Browse T&C

Fixing my broken 3DR Radio and FTDI chip

Posted on February 12, 2014

I bought a 3DR radio unit (a pair of UHF transmitter and receiver operating at 915Mhz) from Hobbyking, plugged it into my computer, and discovered that the ground unit was bricked. The red LED lights flashes periodically, as seen below, and the transmitter unit was not detected by my computer.

Unwilling to acquiesce the loss of 30+ dollars, I decided to see if I could fix it. I searched for the problem of undetectable 3DR radio online, but most answers recommended upgrading/downgrading drivers. I followed those instructions closely, but my actions were in vain: the chip was still not detected. I tried plugging it into other computers, same result. The two strong LEDs flashing in unison looked like two penetrating eyes mocking my efforts. After hours of fiddling, it was clear that the cause was a hardware problem, not a software one. 

I scrutinized the PCB board and found an abnormal capacitor. One side of the tantalum capacitor circled below was very dark. Normally the dark stripe was used to indicate the positive pin, but for this stripe the edge is blurred by a brownish tint one would easily relate to heat/fire damage. See image for the contrast between that particular capacitor on my 3DR board and a standard tantalum capacitor.

Difference between a normal capacitor and the one on my 3DR radio Comparison between a normal capacitor and the one on my 3DR radio

I employed a quick test of capacitors. Using a digital multimeter, I switched to Ω (resistance) mode and connected the probes to the two legs of the capacitor. Should the capacitor be functioning, the resistance value would have steadily increased as the critical voltage for further charges to be stored increases proportionately with the amount of charges inside. This time, the resistance value fluctuated wildly, before stabilizing at a low 12Ω. The capacitor is definitely broken, I thought, giving rise to a near short circuit. The text on the faulty capacitor says “106A”, meaning that it has capacitance of 10µF and a rated voltage of merely 4V. This article in Sparkfun suggests that one should de-rate tantalum capacitor ratings by at least 60%-70%. Given the 3.3V logic level of the 3DR radio, it is very likely that the capacitor have failed under pressure.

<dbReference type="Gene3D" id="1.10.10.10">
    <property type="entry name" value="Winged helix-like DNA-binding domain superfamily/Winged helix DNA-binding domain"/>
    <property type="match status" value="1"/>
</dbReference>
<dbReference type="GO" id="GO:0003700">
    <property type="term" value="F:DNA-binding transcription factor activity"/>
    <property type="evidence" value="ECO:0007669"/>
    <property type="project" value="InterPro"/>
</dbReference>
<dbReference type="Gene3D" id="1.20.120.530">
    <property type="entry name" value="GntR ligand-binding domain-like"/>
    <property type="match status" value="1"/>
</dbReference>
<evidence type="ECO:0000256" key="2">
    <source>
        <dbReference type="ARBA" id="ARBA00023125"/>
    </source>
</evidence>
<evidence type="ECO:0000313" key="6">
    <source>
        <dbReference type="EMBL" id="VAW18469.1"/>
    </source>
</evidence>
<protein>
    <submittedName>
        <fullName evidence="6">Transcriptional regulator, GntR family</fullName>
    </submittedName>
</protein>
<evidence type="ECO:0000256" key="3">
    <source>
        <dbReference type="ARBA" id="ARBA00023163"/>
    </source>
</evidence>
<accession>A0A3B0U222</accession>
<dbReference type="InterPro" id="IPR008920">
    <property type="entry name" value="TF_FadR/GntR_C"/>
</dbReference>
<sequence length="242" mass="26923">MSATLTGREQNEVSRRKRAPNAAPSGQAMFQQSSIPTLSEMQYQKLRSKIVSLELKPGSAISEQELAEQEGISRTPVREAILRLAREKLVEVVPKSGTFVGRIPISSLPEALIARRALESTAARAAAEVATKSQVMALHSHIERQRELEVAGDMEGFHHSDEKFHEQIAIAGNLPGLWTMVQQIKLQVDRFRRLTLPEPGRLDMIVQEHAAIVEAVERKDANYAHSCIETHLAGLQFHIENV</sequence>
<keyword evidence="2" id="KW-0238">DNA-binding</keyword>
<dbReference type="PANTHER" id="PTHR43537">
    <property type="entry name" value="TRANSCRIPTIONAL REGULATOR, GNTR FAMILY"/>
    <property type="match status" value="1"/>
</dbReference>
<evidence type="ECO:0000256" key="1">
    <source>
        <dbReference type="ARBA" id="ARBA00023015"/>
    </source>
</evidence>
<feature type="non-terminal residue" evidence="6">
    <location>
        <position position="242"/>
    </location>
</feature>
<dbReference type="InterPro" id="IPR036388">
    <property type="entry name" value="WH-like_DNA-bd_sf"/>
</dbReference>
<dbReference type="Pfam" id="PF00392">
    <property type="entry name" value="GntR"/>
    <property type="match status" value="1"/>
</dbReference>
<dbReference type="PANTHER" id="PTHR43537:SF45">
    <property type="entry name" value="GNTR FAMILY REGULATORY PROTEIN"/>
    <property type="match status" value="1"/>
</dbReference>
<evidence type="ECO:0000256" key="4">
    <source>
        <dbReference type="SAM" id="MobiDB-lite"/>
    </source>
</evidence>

After identifying the source of the problem, I went to an local electronics store and bought a strip of 10µF capacitors. Instead of purchasing again the lowly-rated A-class capacitors, I went for 106C capacitors, which generally has 10V-16V rated voltage. I replaced the capacitor and plugged the radio in my computer. The chip was correctly identified by the operating system. Unfortunately, before I could perform any testing, it failed again. I had to search for another solution from scratch.

3DR shematic

3DR shematic

A section of the schematic

I obtained the schematic for 3DR radio transmitter unit online. Looking at the schematic, I was able to get a full view of the problem. The faulting capacitor, namely C3 in the schematic, was actually a bypass capacitor designed to stabilize the voltage output of the voltage regulator MIC5219. When the capacitor shorted, the regulator was unable to sustain such high current, and was forced to output at a lower voltage than the stipulated 3.3V instead. This caused the radio unit to be under-powered, and possibly unable to respond to queries from the OS. In my case, after rectifying the capacitor issue, the device was still not functioning. The only explanation would be that there was another source of hardware error.

But where? I had to choose between the radio chipset and the FTDI chip, which acts as a pipe between serial messages and USB. Luckily, I found a post by a user named Redyns that described the same situation, and which stated that the FTDI chip was the culprit. Hence I decided to replace the onboard FTDI chip with another one and see if this solves the problem.

The chip was particularly hard to desolder. It was apparently bonded with a solder which my soldering iron cannot easily melt. As a result, I broke off a few golden pads while plucking the chip. This meant that I would not be able to solder on the new FTDI chip. So I wired radio chipset directly with a FTDI breakout board.

Repaired transmitter

Repaired transmitter

Not an elegant solution? Well…I could live with that.

Some hot glue was added to reinforce the weak soldering joints. On the bottom you can see the removed FTDI chip.

I plugged the radio into my computer and finally, it worked like a charm.

Disqus Comments

comments powered by Disqus